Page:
Scratch that - I know how. And I could go on and on about the differences between gigantic powerhouse publishers and indie, small press arenas when it comes to marketing and publicity, but I won't. For obvious reasons. And I could also go on and on about the reviewers who chase after those gigantic powerhouse publishers for those gigantic powerhouse novels rather than seeking out the unknown, undiscovered gems of the indie, small press businesses. Or the fact that adding one more review to the already swelling ocean of reviews on a best selling novel does about as much for that book/author/publisher as adding one more grain of sand to a sandbox would. Whereas, reviewing a lesser known novel by a lesser known author listed under a lesser known publisher could potentially influence readers to purchase said book, thus generating income for the publisher which enables them to continue publishing while also putting them, their book, and their author on the map. But I won't do that either.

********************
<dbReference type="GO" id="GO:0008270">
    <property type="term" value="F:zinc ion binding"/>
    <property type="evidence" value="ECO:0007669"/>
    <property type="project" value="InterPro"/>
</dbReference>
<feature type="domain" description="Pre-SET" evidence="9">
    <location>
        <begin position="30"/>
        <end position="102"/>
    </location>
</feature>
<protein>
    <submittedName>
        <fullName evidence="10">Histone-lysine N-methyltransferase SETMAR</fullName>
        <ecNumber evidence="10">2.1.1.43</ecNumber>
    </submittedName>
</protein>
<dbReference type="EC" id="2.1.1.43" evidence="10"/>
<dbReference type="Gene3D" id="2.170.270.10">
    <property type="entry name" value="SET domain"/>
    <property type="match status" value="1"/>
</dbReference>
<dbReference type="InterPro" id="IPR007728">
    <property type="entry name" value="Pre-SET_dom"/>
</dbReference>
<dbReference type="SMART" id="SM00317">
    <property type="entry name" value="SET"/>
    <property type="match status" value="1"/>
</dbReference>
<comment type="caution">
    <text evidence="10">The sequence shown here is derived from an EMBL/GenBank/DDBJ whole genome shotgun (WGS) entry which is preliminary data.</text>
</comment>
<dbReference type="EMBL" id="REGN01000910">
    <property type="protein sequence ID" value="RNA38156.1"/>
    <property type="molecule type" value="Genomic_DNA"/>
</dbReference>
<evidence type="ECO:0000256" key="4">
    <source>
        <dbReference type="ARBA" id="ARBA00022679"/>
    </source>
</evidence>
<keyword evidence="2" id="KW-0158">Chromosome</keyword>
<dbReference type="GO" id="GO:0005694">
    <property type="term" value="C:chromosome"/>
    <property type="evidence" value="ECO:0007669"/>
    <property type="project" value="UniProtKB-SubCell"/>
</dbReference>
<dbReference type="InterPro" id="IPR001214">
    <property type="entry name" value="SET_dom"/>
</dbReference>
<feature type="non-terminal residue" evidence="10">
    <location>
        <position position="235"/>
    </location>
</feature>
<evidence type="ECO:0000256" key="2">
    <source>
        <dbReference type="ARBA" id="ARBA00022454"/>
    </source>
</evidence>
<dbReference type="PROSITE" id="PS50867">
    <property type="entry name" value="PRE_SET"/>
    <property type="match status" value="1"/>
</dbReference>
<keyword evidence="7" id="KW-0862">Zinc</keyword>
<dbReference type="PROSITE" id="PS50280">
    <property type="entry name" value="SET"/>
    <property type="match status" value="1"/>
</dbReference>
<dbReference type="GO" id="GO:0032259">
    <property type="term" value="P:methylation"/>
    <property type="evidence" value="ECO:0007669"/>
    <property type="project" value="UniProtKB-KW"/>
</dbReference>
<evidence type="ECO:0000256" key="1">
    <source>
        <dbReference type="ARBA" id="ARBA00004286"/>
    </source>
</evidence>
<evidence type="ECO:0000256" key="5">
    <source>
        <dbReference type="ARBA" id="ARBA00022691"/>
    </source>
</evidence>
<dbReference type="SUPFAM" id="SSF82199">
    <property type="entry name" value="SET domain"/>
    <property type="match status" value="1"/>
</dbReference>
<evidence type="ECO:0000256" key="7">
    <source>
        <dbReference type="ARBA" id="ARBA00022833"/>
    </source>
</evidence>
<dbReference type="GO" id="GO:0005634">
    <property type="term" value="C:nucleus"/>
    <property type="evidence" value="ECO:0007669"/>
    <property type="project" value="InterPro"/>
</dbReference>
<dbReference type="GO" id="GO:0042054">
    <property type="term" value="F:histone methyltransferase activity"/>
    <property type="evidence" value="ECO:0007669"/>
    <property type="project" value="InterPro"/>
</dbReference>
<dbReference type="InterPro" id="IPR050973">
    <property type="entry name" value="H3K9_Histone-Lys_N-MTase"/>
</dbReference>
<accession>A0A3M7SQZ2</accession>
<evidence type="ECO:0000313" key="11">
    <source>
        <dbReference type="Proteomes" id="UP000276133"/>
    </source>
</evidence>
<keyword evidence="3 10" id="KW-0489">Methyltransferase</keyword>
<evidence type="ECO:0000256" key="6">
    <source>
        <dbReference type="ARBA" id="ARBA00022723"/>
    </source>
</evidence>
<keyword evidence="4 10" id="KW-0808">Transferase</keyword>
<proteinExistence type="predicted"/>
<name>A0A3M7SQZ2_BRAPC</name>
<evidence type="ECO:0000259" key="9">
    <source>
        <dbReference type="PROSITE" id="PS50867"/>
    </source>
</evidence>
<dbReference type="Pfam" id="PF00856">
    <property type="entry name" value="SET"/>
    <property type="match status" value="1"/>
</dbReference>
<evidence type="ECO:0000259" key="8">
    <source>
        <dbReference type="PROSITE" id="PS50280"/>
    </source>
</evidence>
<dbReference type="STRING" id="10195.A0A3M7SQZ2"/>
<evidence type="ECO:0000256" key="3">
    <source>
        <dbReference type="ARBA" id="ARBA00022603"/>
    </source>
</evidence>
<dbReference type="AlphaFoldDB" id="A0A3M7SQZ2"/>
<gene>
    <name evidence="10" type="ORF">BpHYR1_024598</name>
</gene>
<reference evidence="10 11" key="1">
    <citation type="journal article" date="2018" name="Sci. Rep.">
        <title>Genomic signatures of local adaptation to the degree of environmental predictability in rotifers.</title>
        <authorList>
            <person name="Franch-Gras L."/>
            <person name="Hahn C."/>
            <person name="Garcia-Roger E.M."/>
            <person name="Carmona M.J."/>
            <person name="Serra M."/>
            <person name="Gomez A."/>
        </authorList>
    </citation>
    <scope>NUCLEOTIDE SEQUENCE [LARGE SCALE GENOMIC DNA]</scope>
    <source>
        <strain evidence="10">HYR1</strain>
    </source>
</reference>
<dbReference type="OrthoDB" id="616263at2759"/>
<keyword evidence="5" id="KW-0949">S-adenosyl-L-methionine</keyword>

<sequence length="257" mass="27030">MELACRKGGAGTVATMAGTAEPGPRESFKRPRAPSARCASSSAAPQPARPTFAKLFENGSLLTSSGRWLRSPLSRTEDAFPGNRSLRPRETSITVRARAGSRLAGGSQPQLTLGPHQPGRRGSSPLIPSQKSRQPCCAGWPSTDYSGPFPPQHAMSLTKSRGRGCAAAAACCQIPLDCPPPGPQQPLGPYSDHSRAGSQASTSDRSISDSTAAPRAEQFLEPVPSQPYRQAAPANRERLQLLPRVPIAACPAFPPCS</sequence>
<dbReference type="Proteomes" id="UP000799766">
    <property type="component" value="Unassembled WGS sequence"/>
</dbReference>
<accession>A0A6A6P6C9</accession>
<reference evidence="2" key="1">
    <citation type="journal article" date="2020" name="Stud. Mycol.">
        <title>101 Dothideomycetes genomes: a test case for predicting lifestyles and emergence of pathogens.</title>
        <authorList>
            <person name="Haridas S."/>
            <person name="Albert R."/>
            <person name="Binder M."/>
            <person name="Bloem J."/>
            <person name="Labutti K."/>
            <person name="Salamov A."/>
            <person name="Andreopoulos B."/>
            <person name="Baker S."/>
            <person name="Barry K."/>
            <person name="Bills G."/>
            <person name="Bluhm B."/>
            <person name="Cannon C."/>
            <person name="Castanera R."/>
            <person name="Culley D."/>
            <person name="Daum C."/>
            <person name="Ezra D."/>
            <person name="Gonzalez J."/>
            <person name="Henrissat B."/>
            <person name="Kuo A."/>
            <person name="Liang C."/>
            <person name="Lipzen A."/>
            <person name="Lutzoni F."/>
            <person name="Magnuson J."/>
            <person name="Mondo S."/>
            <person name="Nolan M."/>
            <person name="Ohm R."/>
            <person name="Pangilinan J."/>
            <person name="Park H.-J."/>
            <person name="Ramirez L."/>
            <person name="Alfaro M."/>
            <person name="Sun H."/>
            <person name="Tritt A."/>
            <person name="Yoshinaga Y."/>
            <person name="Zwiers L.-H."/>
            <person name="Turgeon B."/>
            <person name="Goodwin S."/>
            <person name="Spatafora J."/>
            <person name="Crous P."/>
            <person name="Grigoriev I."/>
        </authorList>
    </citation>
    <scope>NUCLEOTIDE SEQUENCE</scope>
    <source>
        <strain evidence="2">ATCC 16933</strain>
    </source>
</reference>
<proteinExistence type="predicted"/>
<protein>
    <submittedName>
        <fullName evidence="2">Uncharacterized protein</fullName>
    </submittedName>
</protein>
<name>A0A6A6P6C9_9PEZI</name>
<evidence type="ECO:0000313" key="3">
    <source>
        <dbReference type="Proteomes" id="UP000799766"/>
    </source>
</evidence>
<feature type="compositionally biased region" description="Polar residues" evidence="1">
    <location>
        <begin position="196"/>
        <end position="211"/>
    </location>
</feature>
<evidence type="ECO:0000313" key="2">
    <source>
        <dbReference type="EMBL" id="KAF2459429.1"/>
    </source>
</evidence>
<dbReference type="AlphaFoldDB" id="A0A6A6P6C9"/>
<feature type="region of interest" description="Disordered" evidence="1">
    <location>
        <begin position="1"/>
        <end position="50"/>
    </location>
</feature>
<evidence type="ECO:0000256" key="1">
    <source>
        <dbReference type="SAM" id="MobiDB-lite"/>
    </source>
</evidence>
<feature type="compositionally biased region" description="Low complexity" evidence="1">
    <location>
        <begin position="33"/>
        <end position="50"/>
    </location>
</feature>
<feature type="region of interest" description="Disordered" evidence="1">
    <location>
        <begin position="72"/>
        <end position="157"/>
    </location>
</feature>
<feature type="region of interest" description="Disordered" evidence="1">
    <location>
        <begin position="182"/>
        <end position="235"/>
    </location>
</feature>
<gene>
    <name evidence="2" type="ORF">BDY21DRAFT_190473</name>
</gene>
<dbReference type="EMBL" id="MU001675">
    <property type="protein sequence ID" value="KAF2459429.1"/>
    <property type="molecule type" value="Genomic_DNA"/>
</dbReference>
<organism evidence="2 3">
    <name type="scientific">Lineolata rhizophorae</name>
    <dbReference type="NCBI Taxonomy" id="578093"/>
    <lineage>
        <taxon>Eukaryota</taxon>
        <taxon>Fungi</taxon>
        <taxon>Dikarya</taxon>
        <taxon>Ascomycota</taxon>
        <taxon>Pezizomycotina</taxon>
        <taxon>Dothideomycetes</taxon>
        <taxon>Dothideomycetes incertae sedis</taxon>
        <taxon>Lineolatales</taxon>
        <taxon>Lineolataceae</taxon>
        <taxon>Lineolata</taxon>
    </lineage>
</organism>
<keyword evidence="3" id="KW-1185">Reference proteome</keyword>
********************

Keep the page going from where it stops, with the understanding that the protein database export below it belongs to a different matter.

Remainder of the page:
What I will do, though, is share with you my thoughts on Michael Mirolla's The Facility. And why I would place Leapfrog Press up against any large, corporate publishing house when it comes to literary content.

The book deals with the end of mankind. Or, more specifically, an end to mankind as we currently know it. The world had been dying a slow death, almost all of it's plant and animal life had become extinct, and a group of scientist constructed a building in which they were conducting cloning experiments.